“As I see it, everything that has been achieved as a result of the joint effort of project parties, from situation mapping to developing solutions is a glaring example of positive partnership which was globally expected from this kind of project. The highly active approach of participants in the HIVdigital project and the media attention received also brought more focus to the topic of HIV, on the decision-making as well as on the political level.
Our launch of new, better digital solutions in HIV care has generated more interest within the corporation with HIVdigital’s competition. For example, in Latvia, Lithuania and in the Nordic countries in general we can also spread information about potential digital solutions through our networks. Such success would have been impossible without the contribution and support of the Connected Health cluster – the entire concept was based on synergy,” he adds.
The Estonian HIVdigital competition consisted of three phases, the last of which continues until June 2017. The first stage was for generating and validating ideas as well as developing them for concepts. In the second phase, the best ideas were turned into prototypes and in the third one the solutions are being tested and prepared for broader application. “The project is currently in its final stage, which means that two winning prototypes are in the product development phase and those solutions will be presented at the competition’s closing event in June 2017. Hopefully we will launch two digital solutions that are fully functional in real-life conditions,” says Pruunsild.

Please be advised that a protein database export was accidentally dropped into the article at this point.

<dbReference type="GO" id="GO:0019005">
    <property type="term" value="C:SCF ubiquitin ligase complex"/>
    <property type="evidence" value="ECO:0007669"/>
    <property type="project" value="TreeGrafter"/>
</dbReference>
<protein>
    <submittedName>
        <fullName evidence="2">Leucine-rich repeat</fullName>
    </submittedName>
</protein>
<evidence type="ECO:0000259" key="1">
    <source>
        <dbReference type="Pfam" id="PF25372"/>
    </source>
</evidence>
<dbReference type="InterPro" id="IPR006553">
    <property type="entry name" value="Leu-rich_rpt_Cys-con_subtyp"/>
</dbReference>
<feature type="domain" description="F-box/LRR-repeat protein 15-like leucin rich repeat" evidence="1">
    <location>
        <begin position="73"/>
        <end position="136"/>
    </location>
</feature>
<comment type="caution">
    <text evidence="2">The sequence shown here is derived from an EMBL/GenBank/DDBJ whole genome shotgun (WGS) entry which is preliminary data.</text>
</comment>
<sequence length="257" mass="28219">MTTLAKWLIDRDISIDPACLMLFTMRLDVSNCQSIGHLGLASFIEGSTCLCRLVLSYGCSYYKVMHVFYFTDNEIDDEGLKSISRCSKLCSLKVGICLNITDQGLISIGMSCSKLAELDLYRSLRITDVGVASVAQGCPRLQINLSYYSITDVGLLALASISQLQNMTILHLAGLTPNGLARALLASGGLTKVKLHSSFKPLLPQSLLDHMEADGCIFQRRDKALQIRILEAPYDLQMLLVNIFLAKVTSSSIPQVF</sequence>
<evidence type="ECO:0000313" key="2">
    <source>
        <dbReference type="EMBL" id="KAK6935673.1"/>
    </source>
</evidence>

One of the two winners at the HIVdigital competition is Diagnostic Match, a digital decision-making support tool that generates algorithms for general practitioners. The solution is a tool that helps identify undiagnosed HIV positive patients with indicator-disease guided HIV testing.
The second winner, hINF, is a secure mobile application for making communication between HIV positive patients and their treating physicians easier. hINF allows patient to review his/her health status and treatment outcomes, chat with their treating physician, make a (digital) appointment and find a support person. After all, virtual appointments can help doctors save valuable time.
Possibilities to scale up
Positive experience gained from the HIVdigital project has encouraged GSK Estonia to implement similar model also in other fields. The company is caring about major healthcare issues that present a serious challenge in Estonia. Currently, GSK Estonia has turned its attention to respiratory diseases – although there are already many applications and solutions available, there is still a chance to come up with something new and relevant. “We are discussing possible solutions and cooperation platforms.
For example, chronic obstructive pulmonary disease (COPD) is seriously under diagnosed in Estonia compared to other Northern-European countries. Many patients are not aware of their disease or that help is available. I am sure there is still plenty of room for improvement here and technological solutions will help to contribute on that,” Pruunsild concludes.